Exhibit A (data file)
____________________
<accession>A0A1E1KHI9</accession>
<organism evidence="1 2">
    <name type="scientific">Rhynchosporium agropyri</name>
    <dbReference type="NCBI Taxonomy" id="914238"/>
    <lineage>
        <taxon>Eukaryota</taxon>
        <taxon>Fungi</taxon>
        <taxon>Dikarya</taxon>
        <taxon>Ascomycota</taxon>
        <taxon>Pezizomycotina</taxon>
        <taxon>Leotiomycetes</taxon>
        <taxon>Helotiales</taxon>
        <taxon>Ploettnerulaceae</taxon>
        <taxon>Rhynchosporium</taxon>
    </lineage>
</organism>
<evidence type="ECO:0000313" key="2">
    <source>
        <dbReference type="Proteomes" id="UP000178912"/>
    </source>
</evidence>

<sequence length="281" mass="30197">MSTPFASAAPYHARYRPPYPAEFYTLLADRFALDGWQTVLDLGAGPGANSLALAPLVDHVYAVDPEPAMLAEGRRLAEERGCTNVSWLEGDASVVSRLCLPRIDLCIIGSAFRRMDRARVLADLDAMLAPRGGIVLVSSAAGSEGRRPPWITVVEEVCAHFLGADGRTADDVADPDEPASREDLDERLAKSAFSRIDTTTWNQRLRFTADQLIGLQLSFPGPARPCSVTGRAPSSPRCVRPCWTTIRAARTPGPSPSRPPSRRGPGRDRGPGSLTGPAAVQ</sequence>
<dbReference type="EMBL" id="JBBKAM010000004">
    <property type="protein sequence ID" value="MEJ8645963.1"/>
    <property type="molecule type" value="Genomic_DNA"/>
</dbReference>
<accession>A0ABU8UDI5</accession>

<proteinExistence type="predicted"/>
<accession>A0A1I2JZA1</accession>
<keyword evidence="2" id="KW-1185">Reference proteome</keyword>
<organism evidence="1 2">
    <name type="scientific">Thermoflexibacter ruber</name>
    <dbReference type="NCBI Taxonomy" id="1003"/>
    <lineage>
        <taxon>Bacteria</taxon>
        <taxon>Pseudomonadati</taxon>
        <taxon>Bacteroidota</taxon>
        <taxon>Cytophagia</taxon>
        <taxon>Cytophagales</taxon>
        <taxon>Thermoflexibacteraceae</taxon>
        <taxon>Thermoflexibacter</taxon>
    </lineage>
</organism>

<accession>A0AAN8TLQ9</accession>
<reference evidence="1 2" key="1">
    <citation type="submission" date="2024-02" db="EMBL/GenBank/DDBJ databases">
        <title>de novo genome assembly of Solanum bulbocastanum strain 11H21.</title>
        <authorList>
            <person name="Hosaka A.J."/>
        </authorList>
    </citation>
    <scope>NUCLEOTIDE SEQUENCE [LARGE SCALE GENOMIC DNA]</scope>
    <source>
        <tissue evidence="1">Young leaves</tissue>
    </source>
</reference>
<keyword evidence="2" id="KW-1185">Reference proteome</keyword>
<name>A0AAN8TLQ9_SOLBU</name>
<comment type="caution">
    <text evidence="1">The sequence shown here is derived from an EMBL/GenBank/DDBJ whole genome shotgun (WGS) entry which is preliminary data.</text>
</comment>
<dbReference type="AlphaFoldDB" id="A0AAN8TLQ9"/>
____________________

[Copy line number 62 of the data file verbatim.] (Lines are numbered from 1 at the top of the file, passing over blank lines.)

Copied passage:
<dbReference type="AlphaFoldDB" id="A0AAN8TLQ9"/>